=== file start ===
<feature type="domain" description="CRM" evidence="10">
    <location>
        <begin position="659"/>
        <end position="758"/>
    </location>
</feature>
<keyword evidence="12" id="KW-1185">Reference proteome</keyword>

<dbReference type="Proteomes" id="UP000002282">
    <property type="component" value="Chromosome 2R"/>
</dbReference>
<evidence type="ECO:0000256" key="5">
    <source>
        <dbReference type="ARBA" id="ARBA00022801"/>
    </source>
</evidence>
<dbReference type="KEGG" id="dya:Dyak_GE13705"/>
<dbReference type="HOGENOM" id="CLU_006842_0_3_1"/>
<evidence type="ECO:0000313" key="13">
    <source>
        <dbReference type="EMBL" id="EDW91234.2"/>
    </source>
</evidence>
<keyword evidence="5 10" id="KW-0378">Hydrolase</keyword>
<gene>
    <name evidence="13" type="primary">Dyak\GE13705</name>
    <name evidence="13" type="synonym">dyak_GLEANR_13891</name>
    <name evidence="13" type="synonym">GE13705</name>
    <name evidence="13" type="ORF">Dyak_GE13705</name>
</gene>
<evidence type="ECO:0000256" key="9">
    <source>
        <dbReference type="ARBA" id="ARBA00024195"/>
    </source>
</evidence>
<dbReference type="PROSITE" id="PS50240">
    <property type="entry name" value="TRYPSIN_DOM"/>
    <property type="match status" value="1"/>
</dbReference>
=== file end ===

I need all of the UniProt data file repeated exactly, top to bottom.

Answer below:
<feature type="domain" description="CRM" evidence="10">
    <location>
        <begin position="659"/>
        <end position="758"/>
    </location>
</feature>
<keyword evidence="12" id="KW-1185">Reference proteome</keyword>

<dbReference type="Proteomes" id="UP000002282">
    <property type="component" value="Chromosome 2R"/>
</dbReference>
<evidence type="ECO:0000256" key="5">
    <source>
        <dbReference type="ARBA" id="ARBA00022801"/>
    </source>
</evidence>
<dbReference type="KEGG" id="dya:Dyak_GE13705"/>
<dbReference type="HOGENOM" id="CLU_006842_0_3_1"/>
<evidence type="ECO:0000313" key="13">
    <source>
        <dbReference type="EMBL" id="EDW91234.2"/>
    </source>
</evidence>
<keyword evidence="5 10" id="KW-0378">Hydrolase</keyword>
<gene>
    <name evidence="13" type="primary">Dyak\GE13705</name>
    <name evidence="13" type="synonym">dyak_GLEANR_13891</name>
    <name evidence="13" type="synonym">GE13705</name>
    <name evidence="13" type="ORF">Dyak_GE13705</name>
</gene>
<evidence type="ECO:0000256" key="9">
    <source>
        <dbReference type="ARBA" id="ARBA00024195"/>
    </source>
</evidence>
<dbReference type="PROSITE" id="PS50240">
    <property type="entry name" value="TRYPSIN_DOM"/>
    <property type="match status" value="1"/>
</dbReference>